Australian businesses are about to enter an era which will offer one of the greatest export opportunities of our generation. China is one of the world’s fastest growing economies with over 300 million people defined as middle class. Couple this with increasing trade tensions between China and the US, and you have one of the biggest export opportunities for Australian businesses ever thought possible.
Increasing tensions between China and the US means that Chinese consumers are now looking elsewhere, other than the US, to buy products.
Chinese consumers are internet savvy, love Australian products because they see our goods as high quality and produced in well-regulated and clean environments, and their income and desire for western products is increasing.
China’s burgeoning middle class and growing body of cashed up brand conscious millennials comprise one of the biggest spending consumer groups in the world.
Australian businesses, particularly SMEs, have a real opportunity to take advantage of this perfect storm and start exporting to China.
One of the biggest challenges for Australian businesses is understanding the concept of “face”. In Asian culture, face is the core of a person’s being. “Gaining face” drives all kinds of behaviour which might otherwise be considered irrational. To maintain face means to prevent embarrassment or bring shame on a person. “Loss of face” can be devastating for a person of Asian culture.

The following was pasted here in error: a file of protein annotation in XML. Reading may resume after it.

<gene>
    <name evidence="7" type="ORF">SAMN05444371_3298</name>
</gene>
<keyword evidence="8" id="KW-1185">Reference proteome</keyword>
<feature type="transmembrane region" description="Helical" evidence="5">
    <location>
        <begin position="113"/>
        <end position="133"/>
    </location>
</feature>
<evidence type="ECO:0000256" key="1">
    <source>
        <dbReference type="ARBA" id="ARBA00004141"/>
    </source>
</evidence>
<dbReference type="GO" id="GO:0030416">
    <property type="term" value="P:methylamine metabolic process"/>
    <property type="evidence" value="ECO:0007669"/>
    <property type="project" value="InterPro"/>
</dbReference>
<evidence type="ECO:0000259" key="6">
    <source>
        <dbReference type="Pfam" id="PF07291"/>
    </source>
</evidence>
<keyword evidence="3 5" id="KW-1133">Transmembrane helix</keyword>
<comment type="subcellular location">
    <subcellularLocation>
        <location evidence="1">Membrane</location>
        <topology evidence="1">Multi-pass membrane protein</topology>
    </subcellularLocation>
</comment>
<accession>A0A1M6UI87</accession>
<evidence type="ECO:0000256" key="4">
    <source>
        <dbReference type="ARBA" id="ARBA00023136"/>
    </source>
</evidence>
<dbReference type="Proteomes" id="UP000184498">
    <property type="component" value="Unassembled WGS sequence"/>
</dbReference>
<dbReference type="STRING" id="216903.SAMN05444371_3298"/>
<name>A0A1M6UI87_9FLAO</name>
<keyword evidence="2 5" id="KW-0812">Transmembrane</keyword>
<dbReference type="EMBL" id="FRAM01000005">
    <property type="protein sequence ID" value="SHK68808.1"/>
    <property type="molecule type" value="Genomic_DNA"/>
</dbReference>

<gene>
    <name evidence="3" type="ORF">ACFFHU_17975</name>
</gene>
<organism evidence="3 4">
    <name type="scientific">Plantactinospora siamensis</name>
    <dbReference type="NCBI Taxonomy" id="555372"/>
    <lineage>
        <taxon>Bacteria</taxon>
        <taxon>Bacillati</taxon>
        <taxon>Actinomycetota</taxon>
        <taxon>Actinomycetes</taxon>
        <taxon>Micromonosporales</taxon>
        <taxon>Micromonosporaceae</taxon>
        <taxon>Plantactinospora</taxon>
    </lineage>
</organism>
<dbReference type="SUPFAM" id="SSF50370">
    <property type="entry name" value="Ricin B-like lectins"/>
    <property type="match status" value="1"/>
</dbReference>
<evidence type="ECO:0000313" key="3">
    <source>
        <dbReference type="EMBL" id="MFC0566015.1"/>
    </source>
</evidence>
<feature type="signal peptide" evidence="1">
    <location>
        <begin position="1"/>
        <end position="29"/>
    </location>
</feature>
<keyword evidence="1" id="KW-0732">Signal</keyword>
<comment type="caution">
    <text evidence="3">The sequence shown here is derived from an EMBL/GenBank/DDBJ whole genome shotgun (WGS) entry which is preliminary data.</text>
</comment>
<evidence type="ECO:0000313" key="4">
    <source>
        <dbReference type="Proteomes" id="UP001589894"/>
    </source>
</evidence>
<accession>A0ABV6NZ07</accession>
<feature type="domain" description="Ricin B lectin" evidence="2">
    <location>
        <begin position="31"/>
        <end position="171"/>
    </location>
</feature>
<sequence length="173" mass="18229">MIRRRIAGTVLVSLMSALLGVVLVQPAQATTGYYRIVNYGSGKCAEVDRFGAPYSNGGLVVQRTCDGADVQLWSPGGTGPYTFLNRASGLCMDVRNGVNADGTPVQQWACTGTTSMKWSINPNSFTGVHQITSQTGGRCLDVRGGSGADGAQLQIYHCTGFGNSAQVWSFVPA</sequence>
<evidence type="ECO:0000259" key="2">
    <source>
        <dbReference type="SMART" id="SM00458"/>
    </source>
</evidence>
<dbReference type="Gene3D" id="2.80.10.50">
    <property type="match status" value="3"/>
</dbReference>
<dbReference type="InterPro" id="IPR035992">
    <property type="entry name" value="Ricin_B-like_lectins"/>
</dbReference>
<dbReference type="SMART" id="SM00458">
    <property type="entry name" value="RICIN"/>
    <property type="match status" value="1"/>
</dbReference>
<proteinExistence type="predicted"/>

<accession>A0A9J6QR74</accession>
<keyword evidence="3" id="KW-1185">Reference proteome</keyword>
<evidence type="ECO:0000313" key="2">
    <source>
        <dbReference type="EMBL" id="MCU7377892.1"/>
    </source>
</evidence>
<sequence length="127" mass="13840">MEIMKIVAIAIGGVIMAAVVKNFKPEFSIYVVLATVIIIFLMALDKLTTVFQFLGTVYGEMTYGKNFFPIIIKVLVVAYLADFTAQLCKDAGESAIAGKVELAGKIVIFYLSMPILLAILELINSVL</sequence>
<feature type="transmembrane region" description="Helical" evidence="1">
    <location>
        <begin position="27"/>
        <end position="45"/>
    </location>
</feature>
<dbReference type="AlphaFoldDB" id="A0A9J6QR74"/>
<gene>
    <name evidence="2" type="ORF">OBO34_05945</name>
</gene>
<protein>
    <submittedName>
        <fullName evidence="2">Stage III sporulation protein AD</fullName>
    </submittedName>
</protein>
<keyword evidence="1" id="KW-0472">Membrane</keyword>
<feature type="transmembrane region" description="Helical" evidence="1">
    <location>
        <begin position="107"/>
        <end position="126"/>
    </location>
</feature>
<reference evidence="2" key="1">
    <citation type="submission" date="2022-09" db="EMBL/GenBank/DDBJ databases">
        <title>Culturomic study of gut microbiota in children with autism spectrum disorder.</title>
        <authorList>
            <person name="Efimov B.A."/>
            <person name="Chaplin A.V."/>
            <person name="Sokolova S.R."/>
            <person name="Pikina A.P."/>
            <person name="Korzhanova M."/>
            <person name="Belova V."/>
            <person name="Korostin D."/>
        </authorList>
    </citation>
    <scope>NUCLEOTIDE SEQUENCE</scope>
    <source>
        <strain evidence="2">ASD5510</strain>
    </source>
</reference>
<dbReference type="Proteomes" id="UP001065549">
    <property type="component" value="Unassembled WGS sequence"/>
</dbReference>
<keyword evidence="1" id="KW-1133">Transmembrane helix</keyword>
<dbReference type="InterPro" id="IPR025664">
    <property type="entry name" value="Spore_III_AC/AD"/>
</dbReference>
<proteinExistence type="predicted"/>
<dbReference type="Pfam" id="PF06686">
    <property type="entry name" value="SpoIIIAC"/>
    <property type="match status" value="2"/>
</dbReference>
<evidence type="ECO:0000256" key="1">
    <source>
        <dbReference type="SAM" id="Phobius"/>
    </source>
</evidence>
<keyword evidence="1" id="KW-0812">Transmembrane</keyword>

When doing business with Chinese it is important to ensure you are aware of the importance of face and manage your relationship with your Chinese counterparts to gain face.
If you master the art of face, and pay attention to the behaviour of people around you, you can usually get what you want doing business with Chinese.
I have developed some tips for Australians doing business with Chinese:
The concept of face is really all about maintaining a person’s sense of standing among others. It is a very important element of Asian culture.
In the west, we tend to be more forward and combative in our negotiation style and this is a style which does not work when dealing with Asians. Australians tend to show their respect for people by making fun of them in public! This would be a disaster in Asia.
The Australian China SME Association is holding a luncheon on the topic of face on 27 November. The guest speaker is Labao Wang, Director of the Australia-China Institute for Arts and Culture and a Professor at the University of Western Sydney.
Labao Wang will be sharing his expertise on the topic because, in his words, “face is the core of Chinese culture. If you understand and master it, you can get whatever you want in China”.
Tickets for the event are available at www.acsme.com.au.
The Australia China SME Association’s ultimate goal is to see more Australian businesses prospering from China’s rapidly growing market through export, investment and collaboration opportunities. This will benefit Australia and our future as a nation if we support more Australian SMEs to promote and sell their products and capabilities overseas.
Brought to you by David Thomas, Founder and President, The Australia China SME Association